On the occasion of the twenty-fifth anniversary of the publication of M. C. Richard’s classic book on art as meditation, Centering: In Poetry, Pottery and the Person, Friends of Creation Spirituality honored the author through a conference entitled “Freeing the Imagination.”
On a Friday evening, friends gathered on stage to tell their stories about M C. Richards. Among them were John Cage, who read a poem for M. C., and Merce Cunningham, who told stories and did a bird dance with his hands because his feet were in a very compromised state. About 300 people were in attendance.
The culminating event of the weekend was the Pelting with Flowers ritual of the Papago people of Arizona, led by Seneca woman and Franciscan Sister Jose Hobday who, like M.C. Richards, was a beloved member of our faculty at the University of Creation Spirituality.
The ceremony began with Sister Jose gathering all participants and instructing us to gather flowers and branches (no thorns) that were stacked in a pile and to pelt one another with flowers that had been moistened and softened ahead of time through careful preparation. When flowers and branches fall to the ground, you pick them up and keep pelting.
Lots of laughter and smiles and joy abounds. Everyone gives and everyone receives. And your enemies get a special vigor to the flowers they receive.
The philosophy of this ceremony is that we are all here on Earth to strike one another with beauty. Furthermore, our leaders must be more struck with beauty than anyone else.
And so, as a climax to the event, M.C. was invited into the center of the circle and baskets of flowers were showered unexpectedly on her.
M. C. was deeply moved by the event, as were we all. Later she recalled being “engulfed by the multifloriate rapture” and “pulverized by beauty… in a magical ecstasy moving the body into a new behavior.”
She was moved to compose the following poem.
Pelted By Beauty
(after an American Indian Flower Ritual)
The power of love received in the body
this was the Festival!
how we stood and faced one another
and we took hands
and the love came.
And all the flowers swarmed about our heads:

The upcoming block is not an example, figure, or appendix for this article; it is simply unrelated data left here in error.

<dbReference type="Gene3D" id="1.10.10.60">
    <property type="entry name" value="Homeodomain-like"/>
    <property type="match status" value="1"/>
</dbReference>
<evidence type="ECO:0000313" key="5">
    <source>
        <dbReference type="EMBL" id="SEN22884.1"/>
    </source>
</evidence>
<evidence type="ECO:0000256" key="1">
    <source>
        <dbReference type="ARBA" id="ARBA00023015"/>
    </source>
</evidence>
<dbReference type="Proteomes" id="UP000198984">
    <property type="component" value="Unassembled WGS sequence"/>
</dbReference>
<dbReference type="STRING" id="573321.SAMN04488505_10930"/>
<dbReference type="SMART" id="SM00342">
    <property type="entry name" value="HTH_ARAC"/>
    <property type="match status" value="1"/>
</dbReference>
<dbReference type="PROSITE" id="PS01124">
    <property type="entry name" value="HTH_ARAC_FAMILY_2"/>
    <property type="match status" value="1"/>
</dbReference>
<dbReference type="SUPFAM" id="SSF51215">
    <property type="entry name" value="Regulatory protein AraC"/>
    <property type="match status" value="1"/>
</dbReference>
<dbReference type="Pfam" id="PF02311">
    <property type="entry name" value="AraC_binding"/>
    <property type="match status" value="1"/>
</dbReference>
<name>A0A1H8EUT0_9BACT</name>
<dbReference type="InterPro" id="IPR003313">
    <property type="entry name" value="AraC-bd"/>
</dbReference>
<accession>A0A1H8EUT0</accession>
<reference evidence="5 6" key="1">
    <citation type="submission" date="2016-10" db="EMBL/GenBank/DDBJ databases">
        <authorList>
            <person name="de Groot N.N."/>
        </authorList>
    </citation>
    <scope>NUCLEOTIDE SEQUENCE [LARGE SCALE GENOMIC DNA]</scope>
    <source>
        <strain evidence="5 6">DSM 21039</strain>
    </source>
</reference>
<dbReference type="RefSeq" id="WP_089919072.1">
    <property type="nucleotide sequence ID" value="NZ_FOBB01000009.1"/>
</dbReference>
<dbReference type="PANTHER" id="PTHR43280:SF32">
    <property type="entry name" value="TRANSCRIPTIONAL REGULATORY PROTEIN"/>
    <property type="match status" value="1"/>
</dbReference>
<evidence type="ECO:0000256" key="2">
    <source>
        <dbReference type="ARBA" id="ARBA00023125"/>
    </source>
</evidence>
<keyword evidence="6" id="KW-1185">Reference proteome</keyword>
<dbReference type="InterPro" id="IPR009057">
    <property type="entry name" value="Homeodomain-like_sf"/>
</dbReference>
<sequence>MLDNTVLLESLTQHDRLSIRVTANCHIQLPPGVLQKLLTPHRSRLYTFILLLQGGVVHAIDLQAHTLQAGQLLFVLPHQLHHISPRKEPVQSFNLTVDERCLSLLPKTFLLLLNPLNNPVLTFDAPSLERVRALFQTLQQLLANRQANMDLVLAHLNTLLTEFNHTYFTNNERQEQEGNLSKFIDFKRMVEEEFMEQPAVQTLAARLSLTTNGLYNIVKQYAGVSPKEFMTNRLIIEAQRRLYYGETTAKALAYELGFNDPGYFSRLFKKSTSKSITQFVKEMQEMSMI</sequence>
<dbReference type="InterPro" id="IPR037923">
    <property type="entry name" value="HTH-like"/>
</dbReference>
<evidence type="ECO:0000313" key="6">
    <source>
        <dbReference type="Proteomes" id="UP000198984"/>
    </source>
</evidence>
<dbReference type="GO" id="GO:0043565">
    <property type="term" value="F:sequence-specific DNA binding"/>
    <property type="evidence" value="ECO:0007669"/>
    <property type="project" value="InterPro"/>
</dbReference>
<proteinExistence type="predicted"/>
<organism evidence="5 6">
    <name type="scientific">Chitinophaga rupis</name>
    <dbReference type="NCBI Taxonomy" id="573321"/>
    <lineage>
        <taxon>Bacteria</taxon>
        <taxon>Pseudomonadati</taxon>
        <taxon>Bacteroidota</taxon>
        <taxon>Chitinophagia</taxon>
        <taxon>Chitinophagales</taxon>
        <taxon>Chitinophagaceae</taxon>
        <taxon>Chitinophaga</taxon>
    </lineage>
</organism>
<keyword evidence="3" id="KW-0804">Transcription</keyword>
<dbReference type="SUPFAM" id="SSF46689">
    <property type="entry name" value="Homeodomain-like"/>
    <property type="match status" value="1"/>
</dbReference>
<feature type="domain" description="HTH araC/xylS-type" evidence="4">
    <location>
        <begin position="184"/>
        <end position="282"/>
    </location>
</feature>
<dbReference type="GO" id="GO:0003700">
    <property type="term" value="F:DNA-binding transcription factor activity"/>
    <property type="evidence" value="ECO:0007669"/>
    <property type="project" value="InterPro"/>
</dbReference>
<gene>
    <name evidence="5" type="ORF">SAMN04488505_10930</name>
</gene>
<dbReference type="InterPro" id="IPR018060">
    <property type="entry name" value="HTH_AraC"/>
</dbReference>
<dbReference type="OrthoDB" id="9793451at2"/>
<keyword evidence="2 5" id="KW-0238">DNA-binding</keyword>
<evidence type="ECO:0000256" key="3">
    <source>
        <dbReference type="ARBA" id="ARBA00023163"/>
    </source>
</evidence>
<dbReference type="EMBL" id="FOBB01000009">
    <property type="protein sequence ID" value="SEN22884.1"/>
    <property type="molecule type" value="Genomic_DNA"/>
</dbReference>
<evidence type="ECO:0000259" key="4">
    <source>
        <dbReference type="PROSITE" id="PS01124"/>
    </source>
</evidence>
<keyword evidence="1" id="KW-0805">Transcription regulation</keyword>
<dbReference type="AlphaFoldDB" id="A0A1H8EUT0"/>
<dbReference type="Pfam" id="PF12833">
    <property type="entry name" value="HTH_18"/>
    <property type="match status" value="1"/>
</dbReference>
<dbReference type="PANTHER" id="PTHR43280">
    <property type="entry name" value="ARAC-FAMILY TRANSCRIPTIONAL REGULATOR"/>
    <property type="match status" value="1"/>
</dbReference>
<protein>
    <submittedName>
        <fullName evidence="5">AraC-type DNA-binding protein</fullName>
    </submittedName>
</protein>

deep deep the sting goes.
Let love be welcomed the moment it seeks us.
In my flesh I feel it still,
the surprise and awe, the joy,
warming and swelling in my limbs and belly,
O miraculous conception O angels tumbling through
How real it is, the Christscript branded across our lips
that we shall love one another—as if the world
could ever be the same.
Over the edge, into the well, the abyss,
nibbling at the green fronds and flinging them!
Pelted by beauty and peace,
a cellular reordering, each tiny vessel
The fountain erupts, cascades,
and we wish to die in it, be other,
be one in an alchemy of eros,
that lad with the arrows who shoots blind.
Adapted from Matthew Fox, The Reinvention of Work, pp. 291f.
See also Matthew Fox, Confessions: The Making of a Post-denominational Priest, p. 153.
Also see Matthew Fox and Bishop Marc Andrus, Stations of the Cosmic Christ
A special Thank You to Sister Jose Hobday; the Papago people of Arizona; M. C. Richards.
Banner Image: Spring Flowers. Photo from Pexels on Pixabay.
Does this ritual move you as it does me, remembering it after all these years? What rituals have you undergone or created that carried such deep response that you had to break into poetry to attempt to tell how it touched souls? And the future rituals you are called to create?
Natural Grace: Dialogues on Creation, Darkness, and the Soul in Spirituality and Science
by Matthew Fox and Rupert Sheldrake
Natural Grace, a 208 page inspired dialogue between theologian Matthew Fox and scientist Rupert Sheldrake, unites wisdom and knowledge from unconventional angles. Considering themselves heretics in their own fields, Matthew and Rupert engage the conversation from postmodern and post-postmodern perspectives, deconstructing both religion and science—while setting the foundation for a new emerging worldview. Having outgrown the paradigms in which they were raised, both Fox and Sheldrake see it as part of their life missions to share the natural synthesis of spirituality and science rooted in a paradigm of evolutionary cosmology.
Bruce Chilton investigates the Easter event of Jesus in Resurrection Logic. He undertakes his close reading of the New Testament texts without privileging the exact nature of the resurrection, but rather begins by situating his study of the resurrection in the context of Sumerian, Egyptian, Greek, and Syrian conceptions of the afterlife. He then identifies Jewish monotheistic affirmations of bodily resurrection in the Second Temple period as the most immediate context for early Christian claims. Chilton surveys first-generation accounts of Jesus’ resurrection and finds a pluriform–and even at times seemingly contradictory–range of testimony from Jesus’ first followers. This diversity, as Chilton demonstrates, prompted early Christianity to interpret the resurrection traditions by means of prophecy and coordinated narrative.